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Need Help With A Recipe On This Site

ChaoticMoira's picture

I hope I am putting this in the right place. I am new to this site. So far I really like it. I am planning my Thankgiving dinner with this site and I came across a recipe I would like to try. It is the Maple-Brined Wood-Smoked Grilled Turkey. Wow, what a mouth full. I am not going to smoke it cause I don't have a smoker, but the brine sounds delicious.

So my confusion then. Well I have never brined before, and all the recipes I see call for kosher salt. Then I finally find one I want to use (the above) and it says "coarse salt". So what I am wondering is, does this mean like uncrushed sea salt, or coarse kosher salt, or what? I am not a salt expert. Heh-heh. And since this is my first time brining I am worried about a really nasty overly salted bird. I usually go light on salt when cooking in general, so that is why I am concerned.
 

I tried to find a place to write someone "official" for this site, but I couldn't find anything like that. I hope someone in here knows something about this. Here is a link to the recipe:

http://www.finecooking.com/recipes/maple-brined-wood-smoked-grilled-turkey.aspx

Pielove's picture

salt (post #71737, reply #1 of 4)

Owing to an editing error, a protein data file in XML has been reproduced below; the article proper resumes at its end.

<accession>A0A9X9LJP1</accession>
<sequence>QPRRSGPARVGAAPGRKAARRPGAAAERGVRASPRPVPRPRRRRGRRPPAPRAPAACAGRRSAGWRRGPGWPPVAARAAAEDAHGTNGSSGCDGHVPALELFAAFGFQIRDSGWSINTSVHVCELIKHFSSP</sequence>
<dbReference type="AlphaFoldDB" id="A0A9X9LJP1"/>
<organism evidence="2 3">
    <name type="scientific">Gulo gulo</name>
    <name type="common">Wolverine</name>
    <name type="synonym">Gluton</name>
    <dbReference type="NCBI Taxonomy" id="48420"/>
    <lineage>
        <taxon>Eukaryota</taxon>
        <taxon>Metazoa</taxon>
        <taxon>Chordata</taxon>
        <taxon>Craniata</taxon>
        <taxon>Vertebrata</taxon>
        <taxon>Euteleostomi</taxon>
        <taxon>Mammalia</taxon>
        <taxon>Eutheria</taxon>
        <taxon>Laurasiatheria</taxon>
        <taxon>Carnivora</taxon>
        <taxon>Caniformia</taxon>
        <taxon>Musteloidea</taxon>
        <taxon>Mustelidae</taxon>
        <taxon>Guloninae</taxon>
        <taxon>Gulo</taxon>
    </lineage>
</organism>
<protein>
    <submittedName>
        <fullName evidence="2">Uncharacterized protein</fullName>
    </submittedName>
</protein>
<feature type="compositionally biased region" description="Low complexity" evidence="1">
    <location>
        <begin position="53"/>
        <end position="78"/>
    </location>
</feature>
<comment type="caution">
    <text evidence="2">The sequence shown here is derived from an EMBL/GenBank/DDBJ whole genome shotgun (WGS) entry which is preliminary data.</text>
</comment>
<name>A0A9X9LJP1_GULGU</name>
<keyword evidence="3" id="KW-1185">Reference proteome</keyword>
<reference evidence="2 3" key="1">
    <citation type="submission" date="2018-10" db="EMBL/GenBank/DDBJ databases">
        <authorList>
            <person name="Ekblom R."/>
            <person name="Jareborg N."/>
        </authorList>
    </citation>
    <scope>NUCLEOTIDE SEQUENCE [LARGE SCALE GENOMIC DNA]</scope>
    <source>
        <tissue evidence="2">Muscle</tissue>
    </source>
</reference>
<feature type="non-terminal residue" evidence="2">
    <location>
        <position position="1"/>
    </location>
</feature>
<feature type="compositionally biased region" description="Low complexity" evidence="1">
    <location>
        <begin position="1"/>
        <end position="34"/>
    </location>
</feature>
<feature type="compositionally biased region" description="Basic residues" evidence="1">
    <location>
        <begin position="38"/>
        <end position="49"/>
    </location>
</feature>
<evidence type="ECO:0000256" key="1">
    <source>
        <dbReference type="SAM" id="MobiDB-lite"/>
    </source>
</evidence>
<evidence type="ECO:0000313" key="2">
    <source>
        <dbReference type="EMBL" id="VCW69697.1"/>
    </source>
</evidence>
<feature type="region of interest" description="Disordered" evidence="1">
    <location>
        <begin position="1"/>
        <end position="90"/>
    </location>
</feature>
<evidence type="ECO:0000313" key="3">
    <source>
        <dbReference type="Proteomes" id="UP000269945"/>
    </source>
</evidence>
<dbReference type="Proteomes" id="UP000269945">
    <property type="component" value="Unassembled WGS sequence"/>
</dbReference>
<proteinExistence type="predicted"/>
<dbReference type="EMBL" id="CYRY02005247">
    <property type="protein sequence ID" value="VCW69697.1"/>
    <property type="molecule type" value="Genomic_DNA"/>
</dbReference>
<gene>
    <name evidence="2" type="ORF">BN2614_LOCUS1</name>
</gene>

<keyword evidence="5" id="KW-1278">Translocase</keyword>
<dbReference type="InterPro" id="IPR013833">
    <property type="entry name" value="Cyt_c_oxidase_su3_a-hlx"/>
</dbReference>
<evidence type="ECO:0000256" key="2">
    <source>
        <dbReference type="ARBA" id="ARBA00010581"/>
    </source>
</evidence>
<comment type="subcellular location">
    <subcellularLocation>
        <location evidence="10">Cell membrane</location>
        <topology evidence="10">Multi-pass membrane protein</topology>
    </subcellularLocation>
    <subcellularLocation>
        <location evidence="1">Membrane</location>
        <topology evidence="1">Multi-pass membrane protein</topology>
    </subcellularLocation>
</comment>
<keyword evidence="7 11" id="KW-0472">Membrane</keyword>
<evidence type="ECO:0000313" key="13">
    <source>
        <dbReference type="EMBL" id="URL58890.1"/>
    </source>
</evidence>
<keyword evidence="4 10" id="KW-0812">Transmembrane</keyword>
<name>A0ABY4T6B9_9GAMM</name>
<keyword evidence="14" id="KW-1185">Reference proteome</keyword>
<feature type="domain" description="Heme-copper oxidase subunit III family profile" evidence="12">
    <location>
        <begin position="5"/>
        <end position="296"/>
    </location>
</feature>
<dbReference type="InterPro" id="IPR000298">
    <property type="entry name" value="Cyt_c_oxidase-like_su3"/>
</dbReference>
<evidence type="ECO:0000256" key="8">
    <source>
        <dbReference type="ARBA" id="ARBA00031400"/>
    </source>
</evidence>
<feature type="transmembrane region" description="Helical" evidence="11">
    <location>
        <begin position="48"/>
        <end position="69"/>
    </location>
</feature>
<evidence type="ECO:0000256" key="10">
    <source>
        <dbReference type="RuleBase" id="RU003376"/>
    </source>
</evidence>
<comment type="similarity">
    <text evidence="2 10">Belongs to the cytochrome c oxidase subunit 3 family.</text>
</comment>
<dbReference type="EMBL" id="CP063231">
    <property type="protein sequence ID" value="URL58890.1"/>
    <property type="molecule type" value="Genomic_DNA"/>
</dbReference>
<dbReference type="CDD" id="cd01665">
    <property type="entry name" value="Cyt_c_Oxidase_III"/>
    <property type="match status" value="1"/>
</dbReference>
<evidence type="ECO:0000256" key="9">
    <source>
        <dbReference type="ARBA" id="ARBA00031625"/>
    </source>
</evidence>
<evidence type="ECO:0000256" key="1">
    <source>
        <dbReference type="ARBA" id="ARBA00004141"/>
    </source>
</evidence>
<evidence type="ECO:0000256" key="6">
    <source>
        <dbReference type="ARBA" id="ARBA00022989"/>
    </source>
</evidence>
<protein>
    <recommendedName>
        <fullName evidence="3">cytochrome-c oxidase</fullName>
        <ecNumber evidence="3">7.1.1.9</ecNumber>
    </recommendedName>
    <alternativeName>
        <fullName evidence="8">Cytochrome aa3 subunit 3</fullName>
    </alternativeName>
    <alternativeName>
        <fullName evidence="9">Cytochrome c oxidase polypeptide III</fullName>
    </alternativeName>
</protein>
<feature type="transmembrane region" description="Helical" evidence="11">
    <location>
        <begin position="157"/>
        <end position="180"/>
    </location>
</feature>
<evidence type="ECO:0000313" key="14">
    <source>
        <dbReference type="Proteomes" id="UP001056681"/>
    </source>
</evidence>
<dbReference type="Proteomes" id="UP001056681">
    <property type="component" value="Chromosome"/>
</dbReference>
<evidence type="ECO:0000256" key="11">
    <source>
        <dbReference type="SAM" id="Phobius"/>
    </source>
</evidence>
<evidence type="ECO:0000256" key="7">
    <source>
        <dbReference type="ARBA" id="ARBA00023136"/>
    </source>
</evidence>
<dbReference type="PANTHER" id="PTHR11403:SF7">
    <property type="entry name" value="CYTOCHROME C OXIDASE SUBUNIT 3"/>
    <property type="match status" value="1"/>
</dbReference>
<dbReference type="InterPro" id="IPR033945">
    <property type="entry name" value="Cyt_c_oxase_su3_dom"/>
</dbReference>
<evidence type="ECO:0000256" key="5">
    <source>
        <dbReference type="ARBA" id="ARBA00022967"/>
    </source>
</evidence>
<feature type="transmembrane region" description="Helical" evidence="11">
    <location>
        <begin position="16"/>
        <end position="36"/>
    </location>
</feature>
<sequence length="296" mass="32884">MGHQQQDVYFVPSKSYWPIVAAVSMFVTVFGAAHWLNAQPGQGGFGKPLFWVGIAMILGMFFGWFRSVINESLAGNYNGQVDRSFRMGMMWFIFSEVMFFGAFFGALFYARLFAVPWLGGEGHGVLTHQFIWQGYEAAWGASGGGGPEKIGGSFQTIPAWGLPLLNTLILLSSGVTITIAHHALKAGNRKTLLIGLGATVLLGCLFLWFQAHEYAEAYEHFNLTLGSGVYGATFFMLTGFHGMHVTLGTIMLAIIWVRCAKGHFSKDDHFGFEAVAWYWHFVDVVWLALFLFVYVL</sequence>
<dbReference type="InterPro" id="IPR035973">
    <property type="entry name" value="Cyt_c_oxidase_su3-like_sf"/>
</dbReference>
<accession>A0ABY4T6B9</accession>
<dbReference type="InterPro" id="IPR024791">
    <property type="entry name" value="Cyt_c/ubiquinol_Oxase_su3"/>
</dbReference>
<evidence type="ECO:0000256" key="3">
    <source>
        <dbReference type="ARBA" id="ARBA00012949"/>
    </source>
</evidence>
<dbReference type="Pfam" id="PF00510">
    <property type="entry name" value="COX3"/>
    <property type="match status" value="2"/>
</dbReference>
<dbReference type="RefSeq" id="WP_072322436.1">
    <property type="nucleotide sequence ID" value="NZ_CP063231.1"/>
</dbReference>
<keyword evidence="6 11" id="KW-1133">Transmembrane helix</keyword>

Hi Moira!

I totally agree that a too-salty bird would be nasty! For this recipe, I would definitely use kosher salt, preferably Diamond brand-- if you use Morton's, use a bit less. Definitely do not use table salt. I'm not sure about sea salt, but I would stick with kosher. The reason I recommend Diamond kosher is that there is less salt per volume, so there would be less risk of your turkey being too salty. Morton's packs down a bit more, so 3/4c is more salt (by weight). Table salt packs down even more.

Can you get good kosher salt? Let me know if you can only get a different brand-- I can tell you how much you should use by weight! I remember reading somewhere that the Fine Cooking test kitchen uses Diamond brand-- that is why I suggest it. I don't have any connection to them!

Also, if you are worried about salt, you can just brine it for 2 days instead of 4-- that way there will be less salt that gets into the bird.

Good luck and do report back!

Cheers, Jen

ChaoticMoira's picture

Thank you for your feedback. (post #71737, reply #3 of 4)

Thank you for your feedback. I will check on the facebook thing. And yes I am able to get Diamond brand salt.

Pielove's picture

more answers (post #71737, reply #2 of 4)

Hey, I just had another thought-- if you "do" Facebook, I think they are having a question-and-answer session this week over on the Fine Cooking page on FB-- definitely a good way to get an answer.

Good luck!

Jen

CooksTalk_Mods's picture

Thanks for the assist, Pie! (post #71737, reply #4 of 4)

Thanks for the assist, Pie! And hello, Moira,

Shirley Corriher’s article “Why Bring Keeps Turkey and Other Meat So Moist” is an absolute must-read for a first-time briner (or really, anyone who is brining her turkey this year). The Brining Guidelines sidebar on page 2 is especially helpful (you’ll see we base the information there on Diamond Crystal kosher salt), but there is a formula you can apply for brines made with other salt as well).

Happy brining!

CT Mods